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POMPIDOU CENTRE, PARIS, 2000
Time in all its forms: its perception, its representation, its memory, its organisation, its use.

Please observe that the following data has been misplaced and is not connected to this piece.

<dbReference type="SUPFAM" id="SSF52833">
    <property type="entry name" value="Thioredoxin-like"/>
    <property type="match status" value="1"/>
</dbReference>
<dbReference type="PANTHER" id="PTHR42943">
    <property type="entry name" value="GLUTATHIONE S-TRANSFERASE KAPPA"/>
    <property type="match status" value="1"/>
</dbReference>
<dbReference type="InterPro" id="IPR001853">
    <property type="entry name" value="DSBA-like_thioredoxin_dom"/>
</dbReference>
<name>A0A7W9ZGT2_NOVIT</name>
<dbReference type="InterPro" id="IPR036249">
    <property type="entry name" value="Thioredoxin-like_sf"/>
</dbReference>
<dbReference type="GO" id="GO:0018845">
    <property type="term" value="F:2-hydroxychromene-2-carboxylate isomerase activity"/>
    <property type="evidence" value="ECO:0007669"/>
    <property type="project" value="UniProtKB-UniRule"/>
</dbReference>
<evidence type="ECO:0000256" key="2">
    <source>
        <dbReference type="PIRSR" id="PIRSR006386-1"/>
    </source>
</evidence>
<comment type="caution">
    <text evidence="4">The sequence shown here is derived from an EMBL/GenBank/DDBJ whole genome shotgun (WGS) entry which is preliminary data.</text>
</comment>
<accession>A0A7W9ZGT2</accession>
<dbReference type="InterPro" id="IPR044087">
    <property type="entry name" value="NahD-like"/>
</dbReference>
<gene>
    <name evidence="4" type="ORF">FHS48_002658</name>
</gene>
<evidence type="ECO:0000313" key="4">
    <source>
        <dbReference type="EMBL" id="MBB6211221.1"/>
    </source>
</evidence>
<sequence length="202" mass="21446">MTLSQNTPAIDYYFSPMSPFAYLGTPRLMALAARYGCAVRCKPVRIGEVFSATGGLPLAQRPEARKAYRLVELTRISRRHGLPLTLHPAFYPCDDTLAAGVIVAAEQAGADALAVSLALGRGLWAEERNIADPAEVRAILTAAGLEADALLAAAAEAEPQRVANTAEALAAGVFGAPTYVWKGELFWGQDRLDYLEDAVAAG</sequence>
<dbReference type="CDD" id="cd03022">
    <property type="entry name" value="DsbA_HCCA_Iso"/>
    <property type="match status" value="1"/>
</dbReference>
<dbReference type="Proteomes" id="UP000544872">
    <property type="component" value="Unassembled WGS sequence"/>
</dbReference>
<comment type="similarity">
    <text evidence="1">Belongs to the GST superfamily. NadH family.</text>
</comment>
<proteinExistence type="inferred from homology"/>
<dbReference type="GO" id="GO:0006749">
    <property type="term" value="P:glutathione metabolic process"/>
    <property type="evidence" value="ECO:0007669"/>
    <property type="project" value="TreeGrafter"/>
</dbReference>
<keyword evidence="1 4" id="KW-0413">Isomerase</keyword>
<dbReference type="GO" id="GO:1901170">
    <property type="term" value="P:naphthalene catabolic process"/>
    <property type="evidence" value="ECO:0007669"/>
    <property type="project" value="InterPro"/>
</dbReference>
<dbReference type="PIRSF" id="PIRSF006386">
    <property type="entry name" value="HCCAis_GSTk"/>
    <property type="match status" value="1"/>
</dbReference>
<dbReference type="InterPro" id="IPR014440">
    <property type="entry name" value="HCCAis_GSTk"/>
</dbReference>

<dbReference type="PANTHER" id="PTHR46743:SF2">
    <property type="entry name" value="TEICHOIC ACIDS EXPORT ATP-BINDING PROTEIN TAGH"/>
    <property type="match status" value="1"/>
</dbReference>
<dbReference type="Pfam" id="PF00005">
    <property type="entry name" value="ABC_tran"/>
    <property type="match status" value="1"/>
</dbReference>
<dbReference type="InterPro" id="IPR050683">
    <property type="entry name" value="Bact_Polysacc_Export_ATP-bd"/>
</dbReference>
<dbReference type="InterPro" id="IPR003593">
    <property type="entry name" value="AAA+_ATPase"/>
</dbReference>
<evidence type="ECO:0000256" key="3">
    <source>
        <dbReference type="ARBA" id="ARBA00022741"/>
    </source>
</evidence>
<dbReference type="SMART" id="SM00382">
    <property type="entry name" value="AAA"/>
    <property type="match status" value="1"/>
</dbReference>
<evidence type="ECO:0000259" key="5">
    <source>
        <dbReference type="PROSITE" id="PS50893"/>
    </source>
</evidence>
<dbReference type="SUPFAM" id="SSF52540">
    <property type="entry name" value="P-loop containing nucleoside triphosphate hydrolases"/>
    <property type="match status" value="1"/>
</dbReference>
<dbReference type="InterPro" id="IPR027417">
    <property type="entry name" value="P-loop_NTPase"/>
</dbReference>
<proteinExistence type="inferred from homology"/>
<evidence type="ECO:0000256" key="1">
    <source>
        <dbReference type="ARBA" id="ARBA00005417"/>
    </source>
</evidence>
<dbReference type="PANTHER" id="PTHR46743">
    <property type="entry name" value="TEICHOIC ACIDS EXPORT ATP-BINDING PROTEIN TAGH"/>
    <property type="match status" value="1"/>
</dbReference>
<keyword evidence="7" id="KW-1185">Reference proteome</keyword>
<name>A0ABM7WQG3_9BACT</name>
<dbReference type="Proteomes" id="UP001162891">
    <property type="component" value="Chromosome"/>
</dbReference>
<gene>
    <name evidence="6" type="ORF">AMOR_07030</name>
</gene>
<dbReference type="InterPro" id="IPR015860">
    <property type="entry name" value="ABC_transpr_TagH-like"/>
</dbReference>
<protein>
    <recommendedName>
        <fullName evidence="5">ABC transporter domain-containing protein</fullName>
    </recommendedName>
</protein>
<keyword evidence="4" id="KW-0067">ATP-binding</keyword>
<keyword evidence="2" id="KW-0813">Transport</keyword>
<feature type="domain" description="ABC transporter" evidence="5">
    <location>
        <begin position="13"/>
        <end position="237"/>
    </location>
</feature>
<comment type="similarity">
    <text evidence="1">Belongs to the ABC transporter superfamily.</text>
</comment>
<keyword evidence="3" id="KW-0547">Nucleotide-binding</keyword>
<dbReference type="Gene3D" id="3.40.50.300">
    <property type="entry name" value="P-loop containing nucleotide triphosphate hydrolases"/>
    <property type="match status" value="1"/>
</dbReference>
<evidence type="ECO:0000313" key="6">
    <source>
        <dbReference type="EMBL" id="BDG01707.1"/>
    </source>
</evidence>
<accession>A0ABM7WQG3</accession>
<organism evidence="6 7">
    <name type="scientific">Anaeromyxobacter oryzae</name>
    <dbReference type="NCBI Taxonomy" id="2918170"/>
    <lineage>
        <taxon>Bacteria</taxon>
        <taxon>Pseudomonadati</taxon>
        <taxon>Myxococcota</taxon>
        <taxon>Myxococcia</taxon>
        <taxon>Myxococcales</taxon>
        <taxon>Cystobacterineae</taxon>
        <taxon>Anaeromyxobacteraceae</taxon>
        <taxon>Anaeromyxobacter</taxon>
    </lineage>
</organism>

The exhibition is divided into twelve sections: it begins in darkness, a memory of the time when observing the movement of the stars and the starry night sky was a vital activity, and ends in full light to mark the fundamental human rhythm of the passage from night to day. Four hundred works, including an Egyptian water clock (first century BCE) and atomic clocks as well as works by Nam June Paik (Moon is the oldest TV), Ligeti’s Poème symphonique for 100 metronomes (installation by Gilles T. Lacombe), self-portraits by artists (Boltanski, Warhol), and the complete reading of Proust’s In Search of Lost Time by contemporary writers, compose an itinerary that is closer to an in-depth experience than a simple hanging. The exhibition also features original creations, such as Heiner Goebbels’ musical installations and a calendar of the year 2000 by Claude Closky.